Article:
Expected Value of Perfect information

Simply basing decisions on expected cost-effectiveness or, equivalently, net health or monetary benefit will ignore the question of whether the current evidence is a sufficient basis for adopting or reimbursing a health technology. It would fail to address the question of whether further research is needed to support such a decision in the future. The value of evidence or the health costs of uncertainty can be illustrated using a simple example as shown in Table 1. Each row represents a realization of uncertainty, that is, the net health benefit (commonly measured in quality-adjusted life years, or QALYs) that results when all the parameters that determine expected costs and effects each take one of their many possible values. These realizations may be generated by probabilistic sensitivity ...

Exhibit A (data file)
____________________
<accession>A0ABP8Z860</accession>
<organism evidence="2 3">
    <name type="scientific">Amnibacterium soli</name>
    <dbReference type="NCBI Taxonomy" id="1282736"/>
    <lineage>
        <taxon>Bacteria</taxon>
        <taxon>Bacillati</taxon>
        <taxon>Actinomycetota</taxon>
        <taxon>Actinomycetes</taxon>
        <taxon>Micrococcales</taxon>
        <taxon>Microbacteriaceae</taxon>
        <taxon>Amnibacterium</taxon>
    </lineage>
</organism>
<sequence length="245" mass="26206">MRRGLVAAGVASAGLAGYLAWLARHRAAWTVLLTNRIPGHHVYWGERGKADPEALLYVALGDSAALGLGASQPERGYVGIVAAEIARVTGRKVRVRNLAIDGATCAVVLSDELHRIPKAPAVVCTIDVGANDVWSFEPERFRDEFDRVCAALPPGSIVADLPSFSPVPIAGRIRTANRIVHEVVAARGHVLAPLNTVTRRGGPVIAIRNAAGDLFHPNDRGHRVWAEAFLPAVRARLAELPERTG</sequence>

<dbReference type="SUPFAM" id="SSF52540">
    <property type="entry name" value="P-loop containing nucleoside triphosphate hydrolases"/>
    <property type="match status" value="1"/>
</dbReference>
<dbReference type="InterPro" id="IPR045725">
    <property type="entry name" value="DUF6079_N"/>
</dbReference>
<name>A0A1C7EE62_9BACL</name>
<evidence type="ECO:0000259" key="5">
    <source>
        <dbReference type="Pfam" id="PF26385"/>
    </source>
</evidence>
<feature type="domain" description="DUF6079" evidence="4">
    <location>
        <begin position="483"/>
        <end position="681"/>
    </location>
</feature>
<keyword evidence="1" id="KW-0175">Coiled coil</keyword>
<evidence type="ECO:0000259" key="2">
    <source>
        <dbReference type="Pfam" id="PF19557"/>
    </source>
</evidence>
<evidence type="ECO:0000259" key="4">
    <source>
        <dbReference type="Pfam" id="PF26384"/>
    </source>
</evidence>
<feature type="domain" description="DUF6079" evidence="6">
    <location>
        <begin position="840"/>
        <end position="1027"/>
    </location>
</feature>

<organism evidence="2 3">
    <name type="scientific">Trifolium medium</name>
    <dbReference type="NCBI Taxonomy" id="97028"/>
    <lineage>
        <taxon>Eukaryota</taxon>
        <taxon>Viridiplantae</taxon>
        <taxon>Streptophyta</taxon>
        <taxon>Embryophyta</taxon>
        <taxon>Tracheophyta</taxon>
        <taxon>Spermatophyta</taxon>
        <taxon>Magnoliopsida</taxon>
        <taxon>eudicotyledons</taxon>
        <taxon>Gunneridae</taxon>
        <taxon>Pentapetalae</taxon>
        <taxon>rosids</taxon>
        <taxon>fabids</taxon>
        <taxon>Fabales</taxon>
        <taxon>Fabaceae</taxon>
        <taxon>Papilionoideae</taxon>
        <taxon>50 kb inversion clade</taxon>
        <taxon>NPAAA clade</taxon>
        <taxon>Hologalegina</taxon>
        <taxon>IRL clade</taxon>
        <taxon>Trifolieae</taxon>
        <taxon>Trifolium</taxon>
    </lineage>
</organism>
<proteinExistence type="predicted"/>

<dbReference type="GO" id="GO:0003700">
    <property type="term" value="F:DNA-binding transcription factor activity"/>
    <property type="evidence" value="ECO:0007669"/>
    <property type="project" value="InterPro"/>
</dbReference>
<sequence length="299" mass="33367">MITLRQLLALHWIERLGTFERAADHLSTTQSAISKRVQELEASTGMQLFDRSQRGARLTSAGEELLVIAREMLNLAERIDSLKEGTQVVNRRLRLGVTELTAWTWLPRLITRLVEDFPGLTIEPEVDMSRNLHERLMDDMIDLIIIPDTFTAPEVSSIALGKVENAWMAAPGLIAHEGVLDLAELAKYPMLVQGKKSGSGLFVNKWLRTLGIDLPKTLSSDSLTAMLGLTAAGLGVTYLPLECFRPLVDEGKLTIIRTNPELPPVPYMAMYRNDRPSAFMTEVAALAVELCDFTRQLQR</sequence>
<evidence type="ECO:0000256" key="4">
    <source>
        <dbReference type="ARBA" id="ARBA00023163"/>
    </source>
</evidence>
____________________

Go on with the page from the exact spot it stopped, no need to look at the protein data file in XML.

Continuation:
• Loading...
locked icon

Sign in to access this content

Get a 30 day FREE TRIAL

  • Watch videos from a variety of sources bringing classroom topics to life
  • Read modern, diverse business cases
  • Explore hundreds of books and reference titles